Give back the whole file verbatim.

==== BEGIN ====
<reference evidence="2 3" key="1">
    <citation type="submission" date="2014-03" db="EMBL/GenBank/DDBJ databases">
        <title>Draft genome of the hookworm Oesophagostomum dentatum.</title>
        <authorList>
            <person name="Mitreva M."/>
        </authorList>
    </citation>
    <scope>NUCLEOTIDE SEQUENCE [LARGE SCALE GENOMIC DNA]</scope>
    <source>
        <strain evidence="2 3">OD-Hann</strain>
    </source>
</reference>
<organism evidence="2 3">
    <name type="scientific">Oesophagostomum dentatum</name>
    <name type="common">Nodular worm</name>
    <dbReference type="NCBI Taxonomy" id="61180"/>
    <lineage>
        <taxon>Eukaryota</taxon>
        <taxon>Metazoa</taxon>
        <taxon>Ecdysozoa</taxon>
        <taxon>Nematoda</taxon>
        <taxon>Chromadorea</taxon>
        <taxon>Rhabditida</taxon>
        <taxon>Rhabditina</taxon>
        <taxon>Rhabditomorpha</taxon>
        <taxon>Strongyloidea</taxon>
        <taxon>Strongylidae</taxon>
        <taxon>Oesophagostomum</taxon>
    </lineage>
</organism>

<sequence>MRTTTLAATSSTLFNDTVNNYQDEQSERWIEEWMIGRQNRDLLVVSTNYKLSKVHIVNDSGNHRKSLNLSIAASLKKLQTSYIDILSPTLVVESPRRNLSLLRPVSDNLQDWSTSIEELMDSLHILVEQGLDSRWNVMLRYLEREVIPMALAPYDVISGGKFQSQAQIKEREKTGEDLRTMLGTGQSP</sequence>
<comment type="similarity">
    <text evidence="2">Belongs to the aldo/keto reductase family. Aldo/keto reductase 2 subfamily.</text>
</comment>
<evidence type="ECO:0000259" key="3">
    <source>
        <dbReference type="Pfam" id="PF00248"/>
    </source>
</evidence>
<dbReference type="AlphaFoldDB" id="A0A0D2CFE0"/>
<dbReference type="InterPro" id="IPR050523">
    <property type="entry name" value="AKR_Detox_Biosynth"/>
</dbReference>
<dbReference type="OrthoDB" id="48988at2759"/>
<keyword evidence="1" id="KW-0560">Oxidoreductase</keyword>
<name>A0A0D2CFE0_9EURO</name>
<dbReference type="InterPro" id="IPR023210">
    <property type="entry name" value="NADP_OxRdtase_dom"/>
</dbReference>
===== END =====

<reference evidence="2 3" key="1">
    <citation type="submission" date="2014-03" db="EMBL/GenBank/DDBJ databases">
        <title>Draft genome of the hookworm Oesophagostomum dentatum.</title>
        <authorList>
            <person name="Mitreva M."/>
        </authorList>
    </citation>
    <scope>NUCLEOTIDE SEQUENCE [LARGE SCALE GENOMIC DNA]</scope>
    <source>
        <strain evidence="2 3">OD-Hann</strain>
    </source>
</reference>
<organism evidence="2 3">
    <name type="scientific">Oesophagostomum dentatum</name>
    <name type="common">Nodular worm</name>
    <dbReference type="NCBI Taxonomy" id="61180"/>
    <lineage>
        <taxon>Eukaryota</taxon>
        <taxon>Metazoa</taxon>
        <taxon>Ecdysozoa</taxon>
        <taxon>Nematoda</taxon>
        <taxon>Chromadorea</taxon>
        <taxon>Rhabditida</taxon>
        <taxon>Rhabditina</taxon>
        <taxon>Rhabditomorpha</taxon>
        <taxon>Strongyloidea</taxon>
        <taxon>Strongylidae</taxon>
        <taxon>Oesophagostomum</taxon>
    </lineage>
</organism>

<sequence>MRTTTLAATSSTLFNDTVNNYQDEQSERWIEEWMIGRQNRDLLVVSTNYKLSKVHIVNDSGNHRKSLNLSIAASLKKLQTSYIDILSPTLVVESPRRNLSLLRPVSDNLQDWSTSIEELMDSLHILVEQGLDSRWNVMLRYLEREVIPMALAPYDVISGGKFQSQAQIKEREKTGEDLRTMLGTGQSP</sequence>
<comment type="similarity">
    <text evidence="2">Belongs to the aldo/keto reductase family. Aldo/keto reductase 2 subfamily.</text>
</comment>
<evidence type="ECO:0000259" key="3">
    <source>
        <dbReference type="Pfam" id="PF00248"/>
    </source>
</evidence>
<dbReference type="AlphaFoldDB" id="A0A0D2CFE0"/>
<dbReference type="InterPro" id="IPR050523">
    <property type="entry name" value="AKR_Detox_Biosynth"/>
</dbReference>
<dbReference type="OrthoDB" id="48988at2759"/>
<keyword evidence="1" id="KW-0560">Oxidoreductase</keyword>
<name>A0A0D2CFE0_9EURO</name>
<dbReference type="InterPro" id="IPR023210">
    <property type="entry name" value="NADP_OxRdtase_dom"/>
</dbReference>